Transitional B Certificate. This temporary certificate is issued to those enrolled in an alternative teacher certification program, such as Teaching Fellows. The college in which you are enrolled for the master’s degree under this alternative teacher certification program filed your application with the SED for a Transitional B certificate. The title of your Transitional B certificate should match the master’s program in which you are enrolled and the teaching position you hold. If they don’t match, contact the DOE’s Teaching Fellows Program at fellows@nycboe.net. You have three years from the issue date to complete your master’s degree and fulfill any test or other requirements for the initial or professional certificate. When you do, your college will process an application for the initial or professional certificate, whichever pertains.

Internship Certificate. Students enrolled in an approved graduate teacher education program may qualify for this certificate, provided they have completed half of the program’s credit hours. The graduate school has to request this certificate for you and it allows you to teach full time in a position that matches the certificate title. You have two years to complete your course and test requirements. This certificate is not renewable.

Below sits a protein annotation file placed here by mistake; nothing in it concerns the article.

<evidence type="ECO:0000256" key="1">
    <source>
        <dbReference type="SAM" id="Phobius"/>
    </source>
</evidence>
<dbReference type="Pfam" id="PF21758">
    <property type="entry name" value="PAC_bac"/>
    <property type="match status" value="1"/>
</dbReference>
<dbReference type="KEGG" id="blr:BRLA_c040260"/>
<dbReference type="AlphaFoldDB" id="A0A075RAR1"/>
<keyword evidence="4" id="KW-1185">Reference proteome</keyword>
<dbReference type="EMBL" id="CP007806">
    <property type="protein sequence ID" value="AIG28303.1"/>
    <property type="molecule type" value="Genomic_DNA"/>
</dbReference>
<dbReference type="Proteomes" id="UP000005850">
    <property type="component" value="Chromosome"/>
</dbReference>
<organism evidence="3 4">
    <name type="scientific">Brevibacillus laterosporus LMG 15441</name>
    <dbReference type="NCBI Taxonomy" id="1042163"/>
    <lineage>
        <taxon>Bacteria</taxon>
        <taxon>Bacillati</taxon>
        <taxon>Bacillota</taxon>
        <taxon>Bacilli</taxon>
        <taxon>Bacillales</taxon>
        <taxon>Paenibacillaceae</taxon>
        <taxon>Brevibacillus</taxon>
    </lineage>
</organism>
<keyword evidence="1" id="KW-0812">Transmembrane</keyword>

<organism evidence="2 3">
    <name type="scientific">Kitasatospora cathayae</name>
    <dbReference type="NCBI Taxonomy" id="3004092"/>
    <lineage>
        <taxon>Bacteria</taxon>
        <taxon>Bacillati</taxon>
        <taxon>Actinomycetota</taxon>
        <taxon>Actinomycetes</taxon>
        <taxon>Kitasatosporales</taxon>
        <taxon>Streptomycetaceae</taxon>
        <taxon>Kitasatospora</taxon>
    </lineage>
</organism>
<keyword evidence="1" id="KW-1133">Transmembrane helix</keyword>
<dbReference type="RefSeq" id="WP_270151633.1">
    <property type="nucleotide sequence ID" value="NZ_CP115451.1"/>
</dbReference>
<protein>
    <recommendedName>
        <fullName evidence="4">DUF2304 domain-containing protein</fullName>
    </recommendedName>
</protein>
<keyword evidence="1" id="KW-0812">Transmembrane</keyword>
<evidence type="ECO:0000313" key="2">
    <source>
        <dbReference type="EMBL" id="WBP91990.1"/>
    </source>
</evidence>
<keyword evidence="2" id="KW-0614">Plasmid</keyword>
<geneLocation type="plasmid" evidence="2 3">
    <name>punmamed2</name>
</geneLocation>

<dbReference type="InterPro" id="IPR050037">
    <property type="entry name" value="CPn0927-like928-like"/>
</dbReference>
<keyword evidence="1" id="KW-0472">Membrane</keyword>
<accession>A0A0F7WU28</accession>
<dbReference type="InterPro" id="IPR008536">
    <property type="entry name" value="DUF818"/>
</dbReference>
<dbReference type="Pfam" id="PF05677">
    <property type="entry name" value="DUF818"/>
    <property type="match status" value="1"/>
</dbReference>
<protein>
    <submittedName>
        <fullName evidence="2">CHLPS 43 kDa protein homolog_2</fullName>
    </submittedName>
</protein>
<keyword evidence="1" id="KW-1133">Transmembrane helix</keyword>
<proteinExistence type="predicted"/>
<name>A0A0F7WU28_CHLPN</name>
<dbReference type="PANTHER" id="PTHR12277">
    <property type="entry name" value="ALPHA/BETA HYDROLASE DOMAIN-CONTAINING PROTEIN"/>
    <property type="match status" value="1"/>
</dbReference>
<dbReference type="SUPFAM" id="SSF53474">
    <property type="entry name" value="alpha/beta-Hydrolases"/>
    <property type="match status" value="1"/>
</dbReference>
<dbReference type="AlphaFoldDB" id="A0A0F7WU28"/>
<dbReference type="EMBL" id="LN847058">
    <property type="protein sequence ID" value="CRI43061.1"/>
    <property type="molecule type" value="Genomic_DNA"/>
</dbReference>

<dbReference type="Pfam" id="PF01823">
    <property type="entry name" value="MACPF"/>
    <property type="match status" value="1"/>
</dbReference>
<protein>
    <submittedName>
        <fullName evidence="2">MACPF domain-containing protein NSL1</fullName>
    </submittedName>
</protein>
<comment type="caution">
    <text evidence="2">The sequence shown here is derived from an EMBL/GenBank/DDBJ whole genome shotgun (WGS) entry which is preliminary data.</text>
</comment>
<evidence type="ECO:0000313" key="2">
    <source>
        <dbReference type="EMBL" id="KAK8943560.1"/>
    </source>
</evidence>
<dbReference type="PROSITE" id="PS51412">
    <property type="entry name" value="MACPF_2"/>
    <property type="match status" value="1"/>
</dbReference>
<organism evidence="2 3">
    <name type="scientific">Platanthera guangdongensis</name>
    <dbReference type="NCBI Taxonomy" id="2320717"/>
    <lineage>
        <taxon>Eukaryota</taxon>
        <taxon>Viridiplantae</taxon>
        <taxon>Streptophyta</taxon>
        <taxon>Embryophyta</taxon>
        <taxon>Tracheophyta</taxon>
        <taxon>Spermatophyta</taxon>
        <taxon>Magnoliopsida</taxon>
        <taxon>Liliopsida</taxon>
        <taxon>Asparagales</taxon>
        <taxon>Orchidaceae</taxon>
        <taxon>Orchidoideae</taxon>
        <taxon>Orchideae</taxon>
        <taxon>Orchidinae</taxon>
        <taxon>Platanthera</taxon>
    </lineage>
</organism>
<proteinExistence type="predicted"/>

Am I done yet?

Even after you have passed all your tests, fulfilled all your mandates and achieved all your degrees, you’re still not quite done.

Remember that no certificate is issued automatically. Once you complete your requirements, you have to apply to the SED for your permanent or professional certificate.

Since it takes time to process your application, it’s a good idea to complete all your requirements early and to apply at least six months before your provisional or initial certificate expires.

You can download the application from the SED Web site, www.highered.nysed.gov/tcert. It tells you all the documentation you need to submit together with the $100 application fee. Make copies of everything before you send it in. Mail your packet “Return Receipt Requested” and file the receipt with the copies of your paperwork.

Also, if you move, remember to notify the DOE, the SED and the UFT about your change of address. Otherwise you may not receive mailed notices or certificates and may miss important deadlines or other vital information. 1